...Just back from


Ben returns to Kenya to find an infusion of vivid landscapes, colourful tribes and documentary-quality wildlife which make this African country a charming favourite. With so many contrasting regions to explore it is well worth a visit.

Having explored Kenya extensively many times since his first visit in the mid-1990s, Ben recently returned to unearth yet more magical locations and extraordinary experiences. On the Tanzanian border, he found otherworldly soda lakes teeming with flamingos, revisited the Mara Conservancies to see thousands of zebra across the plains and found himself falling in love with a horse called Gypsy on the Laikipia Plateau.

“I found being back in Kenya like visiting a dear old friend, immediately welcoming and familiar but with plenty of new stories to share and endless adventures to embark upon. The wildlife is arguably better than ever, the landscapes are dazzling and new camps have opened up previously unexplored regions. Even if you’ve been before – I recommend a revisit - there is so much more to Kenya than first meets the eye.”

Ben Oxley-Brown

Personal Travel Designer

01488 689700 Read Ben’s profile
Ben Oxley-Brown


  • Exploring the otherworldly Lake Magadi from the air, extraordinary swirling colours below the Great Rift Valley escarpment.
  • Genuine tribal cultural exchanges with the Maasai.
  • Getting up close to wildlife from horseback
  • Seeing the vast herds of zebra arrive onto the plains of the Masai Mara.
  • Experience dedicated photographic hides
  • Off grid activities; floating on tubes down crocodile-free rivers, riding camels to breakfast and horses to sundowners.

When to Go:

June is the true start of the visiting season that carries on till October - during this time the temperature will continue to rise. The rains then briefly fall in November, teeing up a few months of calm for December, January and February before the long rains arrive in March, April and May, though recent years have seen droughts during this time.

Who For:

Everyone from completely novice safari-goers to the most experienced Africa explorers, for every age group. We can tailor some extraordinary journeys in Kenya for all.

Getting There:

Kenya is served by British Airways and Kenya Airways with direct flights taking just over 8 hours. Travel within the country is best done by light aircraft which can connect to even the remotest locations.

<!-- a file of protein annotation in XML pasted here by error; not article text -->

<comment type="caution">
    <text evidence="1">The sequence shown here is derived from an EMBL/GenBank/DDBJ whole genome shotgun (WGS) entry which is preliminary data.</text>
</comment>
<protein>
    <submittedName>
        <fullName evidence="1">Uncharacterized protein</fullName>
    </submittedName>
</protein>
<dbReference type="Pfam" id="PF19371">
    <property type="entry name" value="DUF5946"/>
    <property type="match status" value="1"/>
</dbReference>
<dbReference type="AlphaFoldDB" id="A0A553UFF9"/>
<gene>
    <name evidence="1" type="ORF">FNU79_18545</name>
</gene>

“Kenya proves once again that there is so much more to safari than the usual Big Five. The dramatic landscapes, shaped by the Rift Valley have created a tapestry of biomes each with different incredible wildlife”

Kenya is famed for its wildlife and was one of the first countries in Africa to promote safaris. The Great Migration is an annual draw to the Masai Mara, describable as the World Cup of wildlife with seemingly never-ending herds of wildebeest, zebra and gazelle being pursued by the predators.

Yet away from this moveable feast, I discovered other extraordinary wildlife encounters. With over 1100 different bird species it is an ornithological paradise, with different biomes supporting wildly different species from flocks of flamingo on soda lakes to great blue turacos in the Kakamega forest reserve.

On land there are endemic species dotted across the whole country as well as true rarities such as the black leopard which is currently prowling the Laikipia Plateau. Packs of painted dogs, hard to find in many countries, hunt and den across many conservancies in the northern rangelands. According to the Kenya Wildlife Service, up to 70% of Kenya’s wildlife lives outside of the protection of the national parks and reserves. So many people believe that the future of conservation in Kenya lies in this new breed of private reserves — there are at least 15 such conservancies in north Kenya alone. This also creates a unique situation where ancient tribes cohabit the land with all manner of wildlife.


Kenya has ripped up the rule book on what a safari should look like. The era of two fixed game drives per day has been eschewed in favour of immersive experiences. Parts of the country are a natural playground with waterfalls to jump off and rivers to kayak, swim and fish. Exploring on horseback or by camel opens up whole new terrain at a different pace. Walking safaris enable you to get far from other humans and to find vistas that the box tickers will never find.


Standing on the escarpment of the Great Rift Valley with views across soda lakes to the Ngorongoro Highlands in neighbouring Tanzania, I was gazing at a land that has been forged by millennia of tectonic movement and volcanic upheaval. Ancient burial sites reveal the earliest of human ancestors and yet nearby are the lush green open plains of the Serengeti. To the north against the backdrop of Mount Kenya are the Loldaiga Hills, rocky orange outcrops above the Laikipia Plateau, this is a more arid land where the Ewaso River nourishes the wildlife and the nomadic tribes which pass through.

With Kenya effectively being divided in half by the equator, the country has an embarrassment of biomes. Every type of vegetation can be found explaining the diversity of wildlife – from glacial meltwaters and high mountains to the arid deserts in the far north and then the open plains to a tropical coastline, Kenya packs a hefty punch within a fairly concise area.


The vivid checked red cloth of the Maasai shuka cloth is a talismanic sight in Kenya. Standing proud against a background of grassland or savannah, the shukas can help you spot the men out herding their cattle under the fierce sun. Their colourful beaded necklaces denote the origins of various factions within the tribe – the region around Shompole in the south use more white beads in their patterns which really make them stand out. In the north, the sharp prongs of a vertical feather headdress denote the Samburu, again complimented by beadwork and flowing wraps of plaid cloth – an arresting sight at the airstrip!